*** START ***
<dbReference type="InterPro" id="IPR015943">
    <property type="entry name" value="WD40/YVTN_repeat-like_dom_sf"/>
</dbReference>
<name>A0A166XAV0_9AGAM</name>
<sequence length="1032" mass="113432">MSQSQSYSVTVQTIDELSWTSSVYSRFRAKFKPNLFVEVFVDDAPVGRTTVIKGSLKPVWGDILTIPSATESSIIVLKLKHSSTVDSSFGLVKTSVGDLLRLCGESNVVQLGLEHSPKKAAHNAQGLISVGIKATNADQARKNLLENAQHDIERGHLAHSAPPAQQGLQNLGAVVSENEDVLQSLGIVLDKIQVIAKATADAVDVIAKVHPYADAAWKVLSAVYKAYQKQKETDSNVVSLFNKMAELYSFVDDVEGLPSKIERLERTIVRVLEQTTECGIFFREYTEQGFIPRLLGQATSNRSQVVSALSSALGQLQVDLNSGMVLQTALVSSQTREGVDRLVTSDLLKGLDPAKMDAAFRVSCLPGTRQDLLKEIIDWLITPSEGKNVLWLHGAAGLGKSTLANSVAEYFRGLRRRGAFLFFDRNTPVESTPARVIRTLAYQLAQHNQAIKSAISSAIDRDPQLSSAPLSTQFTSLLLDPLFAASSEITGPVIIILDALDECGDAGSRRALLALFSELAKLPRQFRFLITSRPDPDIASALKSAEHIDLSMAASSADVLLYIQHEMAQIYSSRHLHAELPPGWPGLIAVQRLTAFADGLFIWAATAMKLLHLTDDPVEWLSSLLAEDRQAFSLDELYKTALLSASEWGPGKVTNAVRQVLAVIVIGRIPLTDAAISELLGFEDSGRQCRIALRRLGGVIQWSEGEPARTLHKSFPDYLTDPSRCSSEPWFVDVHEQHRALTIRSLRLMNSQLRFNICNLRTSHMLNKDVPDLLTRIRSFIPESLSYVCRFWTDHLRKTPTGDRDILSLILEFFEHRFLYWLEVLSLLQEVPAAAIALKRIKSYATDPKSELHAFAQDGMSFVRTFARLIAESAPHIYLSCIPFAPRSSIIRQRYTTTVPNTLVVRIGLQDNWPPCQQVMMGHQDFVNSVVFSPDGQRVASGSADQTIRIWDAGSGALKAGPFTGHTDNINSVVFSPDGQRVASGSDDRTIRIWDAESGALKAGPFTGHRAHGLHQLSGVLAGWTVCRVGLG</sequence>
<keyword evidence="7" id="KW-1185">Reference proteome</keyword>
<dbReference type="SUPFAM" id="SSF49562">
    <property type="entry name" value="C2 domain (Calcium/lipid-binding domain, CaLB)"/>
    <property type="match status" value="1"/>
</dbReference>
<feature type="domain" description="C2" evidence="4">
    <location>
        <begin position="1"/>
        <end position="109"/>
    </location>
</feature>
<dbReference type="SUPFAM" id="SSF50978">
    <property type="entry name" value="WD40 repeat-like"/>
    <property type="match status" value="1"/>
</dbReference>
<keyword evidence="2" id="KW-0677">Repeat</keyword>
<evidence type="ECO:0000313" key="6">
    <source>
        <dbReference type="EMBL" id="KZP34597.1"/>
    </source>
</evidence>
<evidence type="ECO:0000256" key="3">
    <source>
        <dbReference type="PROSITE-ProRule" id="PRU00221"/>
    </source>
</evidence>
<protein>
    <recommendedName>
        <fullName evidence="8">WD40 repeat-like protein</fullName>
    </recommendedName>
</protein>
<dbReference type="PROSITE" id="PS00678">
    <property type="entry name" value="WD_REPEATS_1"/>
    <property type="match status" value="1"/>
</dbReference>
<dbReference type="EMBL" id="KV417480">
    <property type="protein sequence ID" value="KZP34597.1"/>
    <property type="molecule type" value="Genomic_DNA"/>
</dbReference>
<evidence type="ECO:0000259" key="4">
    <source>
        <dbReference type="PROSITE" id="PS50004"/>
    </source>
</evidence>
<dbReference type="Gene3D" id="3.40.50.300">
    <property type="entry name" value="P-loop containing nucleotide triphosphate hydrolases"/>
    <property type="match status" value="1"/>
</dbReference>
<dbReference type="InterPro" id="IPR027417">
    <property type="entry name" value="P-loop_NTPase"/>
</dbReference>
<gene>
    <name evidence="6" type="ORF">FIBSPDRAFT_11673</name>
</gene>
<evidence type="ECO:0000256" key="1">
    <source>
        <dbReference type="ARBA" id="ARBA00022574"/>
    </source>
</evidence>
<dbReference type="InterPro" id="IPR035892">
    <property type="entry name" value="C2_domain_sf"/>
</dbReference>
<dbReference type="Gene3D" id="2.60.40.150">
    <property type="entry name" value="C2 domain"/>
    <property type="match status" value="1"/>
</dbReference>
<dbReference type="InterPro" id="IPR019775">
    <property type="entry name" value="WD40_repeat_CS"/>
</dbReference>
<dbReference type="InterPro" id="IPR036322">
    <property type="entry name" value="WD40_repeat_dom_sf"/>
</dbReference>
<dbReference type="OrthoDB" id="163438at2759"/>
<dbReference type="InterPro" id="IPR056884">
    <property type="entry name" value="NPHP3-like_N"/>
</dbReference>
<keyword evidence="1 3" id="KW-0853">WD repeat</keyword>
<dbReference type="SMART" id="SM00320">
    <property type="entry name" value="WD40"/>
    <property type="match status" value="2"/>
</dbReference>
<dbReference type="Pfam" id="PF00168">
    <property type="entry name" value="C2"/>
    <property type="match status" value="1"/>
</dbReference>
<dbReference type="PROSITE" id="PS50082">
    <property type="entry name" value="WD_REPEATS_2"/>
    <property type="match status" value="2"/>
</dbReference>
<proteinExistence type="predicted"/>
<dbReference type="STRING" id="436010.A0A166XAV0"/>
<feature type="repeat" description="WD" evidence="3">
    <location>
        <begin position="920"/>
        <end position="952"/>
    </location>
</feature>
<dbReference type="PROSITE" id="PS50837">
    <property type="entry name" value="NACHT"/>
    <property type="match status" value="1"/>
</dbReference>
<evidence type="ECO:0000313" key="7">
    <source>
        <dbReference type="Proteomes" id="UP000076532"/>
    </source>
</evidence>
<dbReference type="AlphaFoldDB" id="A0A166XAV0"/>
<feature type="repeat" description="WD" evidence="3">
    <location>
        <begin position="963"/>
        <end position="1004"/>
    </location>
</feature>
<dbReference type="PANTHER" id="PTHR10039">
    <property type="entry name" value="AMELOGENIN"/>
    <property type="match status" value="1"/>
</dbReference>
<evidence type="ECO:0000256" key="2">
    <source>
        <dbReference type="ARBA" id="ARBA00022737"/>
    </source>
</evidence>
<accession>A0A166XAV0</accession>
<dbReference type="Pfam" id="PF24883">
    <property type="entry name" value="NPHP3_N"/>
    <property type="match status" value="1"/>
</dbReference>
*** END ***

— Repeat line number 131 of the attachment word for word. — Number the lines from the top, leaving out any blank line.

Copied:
    <property type="match status" value="1"/>